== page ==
Tuesday, March 10, 2015

Long Distance

You never know when someone will contact you to buy, sell, or give away a sewing machine. An Elna  SU68 is the focus of our attention today, a very nice model that was still made in Switzerland back in the late 60's and early 70's. I had one I sold over a year ago and was not looking for another one until a woman got in touch with me via Craigslist and asked if I buy sewing machines. I'm thinking "Yes, but people usually don't get in touch with me quite like this?' yet she had an Elna. My ears perked up at the mention of this maker of fine sewing machines so we wrote back and forth until she finally brought it to me later that same day. So here was this fine model:
Elna SU68
Why would she ever want to get rid of this sewing machine? It still worked quite well and only had some surface dirt from being stored in the basement. As it turned out, she and her mother bought twin sewing machines and took classes together but now she was ready to move on. Move on? To what? I hate to tell you, my vintage sewing machine fans, but she had a friend who worked in a chain fabric store and got her a deal on a new Singer sewing machine. NO! No! no. New Singers are not very good sewing machines and I knew she was going to regret this so I suggested that maybe she was going in the wrong direction? But, no, she wanted to sell this old one because she liked her new Singer. I tried, honestly, I tried to convince her she had a better sewing machine with the older Elna than almost anything new. Yet we closed the deal and as she walked to the door she asked if I could look at her new machine "when something happens." I had to tell her that I wouldn't have the know-how for a newer sewing machine repair and that most repairs are quite costly and not worth the cost of the sewing machine. This did cause her to pause a moment but not change her mind. I was sad for her but delighted with this new acquisition! She was perfect, sewed wonderfully, only needed some minor cleaning. As I used her to make up some men's-shirt aprons I noticed the foot control was difficult to use. I consulted the Elna Herloom Yahoo group postings and found out the connection into the sewing machine need to be cleaned, an easy fix, and she was off and running.

I was enjoying her company when Mary Sue got in touch with me via this blog and asked if I had an Elna for sale and explained her saga of an Elna Jubilee that had a kaput motor and was looking for another one. Well, I did have an Elna but where was Mary Sue located? St. Louis? We both got a chuckle out of that one because I won't ship but I suggested maybe she would come up to the Twin Cities for a visit. Wouldn't you know it? A month later and many emails in between, Mary Sue and her husband come up to the cities to move their son from Madison to St. Paul. Not only interested in the Elna SU68, she is looking for a beginners sewing machine for a friend who might be interested in a new hobby. The only time we could meet was early Saturday morning and we were all on time with a selection of three sewing machines set up on the dining room table. Mary Sue tested the Elna that started all of this and it met with her satisfaction. It was different because her Elna Jubilee has all of its stitches on an internal camstack but the SU68 had a smaller selection on a camstack but was capable of additional designs with individual cams, something new for Mary Sue.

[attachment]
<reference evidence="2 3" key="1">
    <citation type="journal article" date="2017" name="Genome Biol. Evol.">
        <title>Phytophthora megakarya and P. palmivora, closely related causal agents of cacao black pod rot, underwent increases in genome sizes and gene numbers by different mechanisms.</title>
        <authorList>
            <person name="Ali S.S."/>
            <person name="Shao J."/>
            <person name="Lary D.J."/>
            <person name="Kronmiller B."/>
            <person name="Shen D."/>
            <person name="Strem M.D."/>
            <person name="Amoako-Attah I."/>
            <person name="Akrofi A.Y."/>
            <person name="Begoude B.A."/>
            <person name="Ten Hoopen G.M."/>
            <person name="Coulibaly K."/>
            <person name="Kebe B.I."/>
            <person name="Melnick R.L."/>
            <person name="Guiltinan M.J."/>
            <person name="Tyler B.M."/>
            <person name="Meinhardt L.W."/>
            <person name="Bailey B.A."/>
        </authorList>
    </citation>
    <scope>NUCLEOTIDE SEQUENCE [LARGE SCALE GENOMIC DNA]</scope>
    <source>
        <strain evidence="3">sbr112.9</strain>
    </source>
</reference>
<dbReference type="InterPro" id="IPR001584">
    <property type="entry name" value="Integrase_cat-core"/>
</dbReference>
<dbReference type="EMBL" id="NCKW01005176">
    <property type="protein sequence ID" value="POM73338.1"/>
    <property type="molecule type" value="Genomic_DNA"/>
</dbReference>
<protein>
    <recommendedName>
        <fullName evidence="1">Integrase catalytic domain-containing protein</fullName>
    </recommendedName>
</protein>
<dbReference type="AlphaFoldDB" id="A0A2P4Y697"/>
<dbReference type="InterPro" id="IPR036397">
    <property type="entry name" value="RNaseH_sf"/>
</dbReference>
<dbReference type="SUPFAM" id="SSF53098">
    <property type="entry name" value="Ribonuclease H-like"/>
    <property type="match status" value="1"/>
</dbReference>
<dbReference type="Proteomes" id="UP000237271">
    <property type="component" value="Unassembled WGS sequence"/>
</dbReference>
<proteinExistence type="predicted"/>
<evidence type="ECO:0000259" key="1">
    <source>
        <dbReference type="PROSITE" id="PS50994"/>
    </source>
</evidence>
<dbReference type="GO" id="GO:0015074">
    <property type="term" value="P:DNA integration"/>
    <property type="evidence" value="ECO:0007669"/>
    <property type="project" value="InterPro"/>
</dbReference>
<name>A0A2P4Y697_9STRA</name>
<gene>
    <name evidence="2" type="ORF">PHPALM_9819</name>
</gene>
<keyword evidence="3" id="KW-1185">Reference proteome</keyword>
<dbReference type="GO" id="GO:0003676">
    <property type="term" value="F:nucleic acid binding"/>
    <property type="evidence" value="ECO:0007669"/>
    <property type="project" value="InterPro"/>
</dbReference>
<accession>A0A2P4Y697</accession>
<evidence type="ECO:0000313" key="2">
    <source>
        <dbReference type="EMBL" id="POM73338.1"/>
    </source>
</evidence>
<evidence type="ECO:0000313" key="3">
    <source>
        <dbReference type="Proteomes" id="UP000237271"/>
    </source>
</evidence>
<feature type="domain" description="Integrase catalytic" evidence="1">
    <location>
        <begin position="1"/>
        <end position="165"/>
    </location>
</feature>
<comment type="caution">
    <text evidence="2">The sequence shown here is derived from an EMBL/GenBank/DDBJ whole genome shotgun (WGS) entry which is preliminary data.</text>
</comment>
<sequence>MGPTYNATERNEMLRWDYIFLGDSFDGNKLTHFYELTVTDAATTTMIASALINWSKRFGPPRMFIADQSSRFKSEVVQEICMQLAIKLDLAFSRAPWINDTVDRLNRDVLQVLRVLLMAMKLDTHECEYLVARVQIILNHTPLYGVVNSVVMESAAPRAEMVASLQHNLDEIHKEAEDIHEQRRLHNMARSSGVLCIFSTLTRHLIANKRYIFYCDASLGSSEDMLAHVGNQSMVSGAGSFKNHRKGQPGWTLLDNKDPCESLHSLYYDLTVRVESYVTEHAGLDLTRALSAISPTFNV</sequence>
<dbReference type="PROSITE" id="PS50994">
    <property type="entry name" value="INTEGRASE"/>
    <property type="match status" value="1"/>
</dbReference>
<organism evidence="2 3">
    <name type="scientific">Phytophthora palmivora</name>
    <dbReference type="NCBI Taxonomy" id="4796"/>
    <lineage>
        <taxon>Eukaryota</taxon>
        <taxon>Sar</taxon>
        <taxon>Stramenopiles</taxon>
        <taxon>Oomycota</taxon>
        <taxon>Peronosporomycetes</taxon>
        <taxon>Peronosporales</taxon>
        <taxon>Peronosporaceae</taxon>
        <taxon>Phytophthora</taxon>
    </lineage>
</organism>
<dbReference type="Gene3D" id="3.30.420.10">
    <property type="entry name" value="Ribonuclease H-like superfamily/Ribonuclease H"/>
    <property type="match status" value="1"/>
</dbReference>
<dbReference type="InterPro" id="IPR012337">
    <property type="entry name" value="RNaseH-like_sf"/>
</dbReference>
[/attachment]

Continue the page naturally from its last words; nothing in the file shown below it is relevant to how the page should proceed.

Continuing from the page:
Then she tried an Elna 1500 for her friend but we both agreed the tension and threading was just a bit fussy so maybe sewing machine number three at the table would be good. It was a Kenmore with a nice variety of stitches that turn out quite well but it didn't have the feel of the Elna. It was a difficult decision but I had to agree the Kenmore was probably easier to use. And my readers know now much I continue to love vintage Kenmore sewing machines.
Kenmore 22 Stitch
New friends were made and Mary Sue promises to return in a couple of months with boxes of Sew News magazines for me. I haven't read Sew News before but I'm pretty much into educating myself and look forward to years and years of this magazine. Maybe there is someone else who is reading this blog and thinks "I'll never be in the Twin Cities" but life has a way of bringing many of us together in ways we never suspected. Right, Mary Sue?

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